Property on the Wales Coast path near Angle, Pembrokeshire, photographed by Charles Hawes.

I’d probably be grumpy if I had bought a property as ugly as this.

At the car park at West Angle Bay I did leave the path, though, and headed straight up the road past The Hibernia Inn through the village to the Castle Farm caravan and camping ground that sits right by Angle Bay.  There were no other tents and not too many caravans. I pitched my tent and scrambled inside for a well earned doze.

Castle farm camp Site off the Wales Coast Path at Angle, Pembrokeshire, photographed by Charles Hawes

Not a bad spot but they have coin metres for hot water and it did feel pretty basic. I must send them some money.

The chips at the Hibernia Inn were a greasy floppy disappointment and though the beer was good, I  hate sitting in a bar with a TV on (this vile intrusion seems to be getting more and more common) so I thought I would have a wander.

It was still light when I reached the track that lead to the campsite. What was muddy before I went out was now under water and the boats in anchorage had been lifted by the tide.

Ancjorage at Angle on the Wales Coast Path in Pembrokeshire, photographed by Charles Hawes

It was rather lovely light. A nice evening for a little walk.

I saw a sign that suggested that there was a pub further around the track. It was a nice evening and although I had decided to skip the couple of miles along the coast by my detour through the village I thought that I would at least have a look at the pub.  On the far side of Angle Bay the lights of the Pembroke oil refinery had begun to twinkle in the dusk.

Oil refinery at dusk on Angle Bay, Pembrokeshire, photographed from the Wales Coast path by Charles Hawes

The Oil refinery on Angle Bay. The graininess is what is called “noise” from the camera adjusting to very low light levels.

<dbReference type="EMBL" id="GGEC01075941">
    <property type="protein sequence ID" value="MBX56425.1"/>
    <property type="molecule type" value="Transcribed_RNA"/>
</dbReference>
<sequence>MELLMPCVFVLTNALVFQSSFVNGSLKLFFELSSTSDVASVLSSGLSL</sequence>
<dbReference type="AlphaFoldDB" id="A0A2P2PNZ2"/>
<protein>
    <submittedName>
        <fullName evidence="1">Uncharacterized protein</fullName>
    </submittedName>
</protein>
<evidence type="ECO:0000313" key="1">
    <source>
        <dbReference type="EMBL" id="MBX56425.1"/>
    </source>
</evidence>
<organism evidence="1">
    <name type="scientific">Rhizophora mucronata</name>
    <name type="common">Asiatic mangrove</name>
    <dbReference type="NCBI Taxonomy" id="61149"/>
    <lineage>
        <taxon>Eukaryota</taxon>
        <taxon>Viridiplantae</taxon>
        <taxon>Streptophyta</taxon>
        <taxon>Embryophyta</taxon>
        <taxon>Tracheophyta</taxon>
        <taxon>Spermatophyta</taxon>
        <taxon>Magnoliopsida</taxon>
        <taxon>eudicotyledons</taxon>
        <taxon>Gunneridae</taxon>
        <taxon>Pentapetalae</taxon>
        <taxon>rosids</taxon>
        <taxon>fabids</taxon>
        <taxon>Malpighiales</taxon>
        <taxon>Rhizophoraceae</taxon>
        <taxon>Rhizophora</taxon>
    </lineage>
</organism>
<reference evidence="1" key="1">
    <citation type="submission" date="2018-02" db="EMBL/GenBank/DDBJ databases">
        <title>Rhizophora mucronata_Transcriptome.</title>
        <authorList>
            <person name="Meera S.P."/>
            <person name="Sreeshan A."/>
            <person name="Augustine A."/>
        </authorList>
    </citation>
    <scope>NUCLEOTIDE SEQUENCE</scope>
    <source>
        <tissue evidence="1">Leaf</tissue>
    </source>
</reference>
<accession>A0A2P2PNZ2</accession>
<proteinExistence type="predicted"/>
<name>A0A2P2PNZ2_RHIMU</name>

The tide had actually covered the track as it reached the Old Point House but I was able to get in through their garden.  The cosy little front room with its open fire was so welcoming that I sat myself in the corner and ordered a double malt. I don’t understand why Manthorpe described the pub as “eccentric” in his Guide. Maybe he has led a sheltered life.  

photo (9)

A few locals were having a chat and there was talk of a band coming. My heart sank at this as music in pubs is for me, live or not, usually an unwelcome noise.  The band – a fiddle, banjo, acoustic guitar and accordion (folk music is probably my most favoured genre) only turned up at 10 – they had forgotten about the flooded road. No one else came and from the outset I enjoyed the bluesy relaxed music, the landlord joining in occasionally on his harmonica. So here’s a treat for you: “Let it rain” by The Welcome Guests”

Another double malt followed a pint of the most awful Somerset draught cider (a cross between cows pee and amonia – NB to self. Follow my friend Dave’s example and ask for a taste in future). I wasn’t legless when I left at 11 but I certainly felt that I had had a good night. And I was slightly kicking myself that I had not booked to stay the night at this very special place. The sight of the refinery on the way back was wonderful.

The oil refinery at night on Angle Bay, Pembrokeshire, photographed by Charles Hawes.

Honestly it was a stunning sight: this grainy picture doesn’t do it justice

{ 16 comments… read them below or add one }

Anne Wareham June 16, 2013 at 9:50 am

Love this – “I had decided to skip the couple of miles” – and at the end of the day too!

Sad about the sheep deserting their very own island. But we’ll go on liking them….

Another great post, great pics and excellent captions…. XXXXX


Charles June 17, 2013 at 11:39 am

Well you know how fit I am! I might have danced. Yes, of course we still, like sheep. Glad the captions are getting your approval!XX


Simon June 16, 2013 at 10:47 pm

Another great post.

The more I read of these, the more I think we’d get along great when walking / camping – any excuse for a decent bit of grub and a hot shower!

Those cliffs and the blue sea both look equally inviting – ever tried climbing / sea kayaking? Maybe we should give one / both a try together sometime?

When I read your comment about sheep, I instantly had this vision of it being said in a typical farmer-like west country accent – is that how it should be done?

We really do need to organise a trip together soon…


Charles June 17, 2013 at 11:44 am

Thanks Simon. I’m sure we’d have a good time. No, I’m not that fond of getting wet, but climbing sounds more fun.
No the comment about the sheep needs to be sung, with a pause between we and sheep.


Julia June 17, 2013 at 11:06 am

24.jpg is great – windy path through the robust organic geology. The rest is very good too – great read. If it didn’t look so f . . . ing cold I might be inspired to take a stroll myself. But I guess the climate is all important to your desire and tenacity to conquer and enjoy these routes. Are you from Viking stock?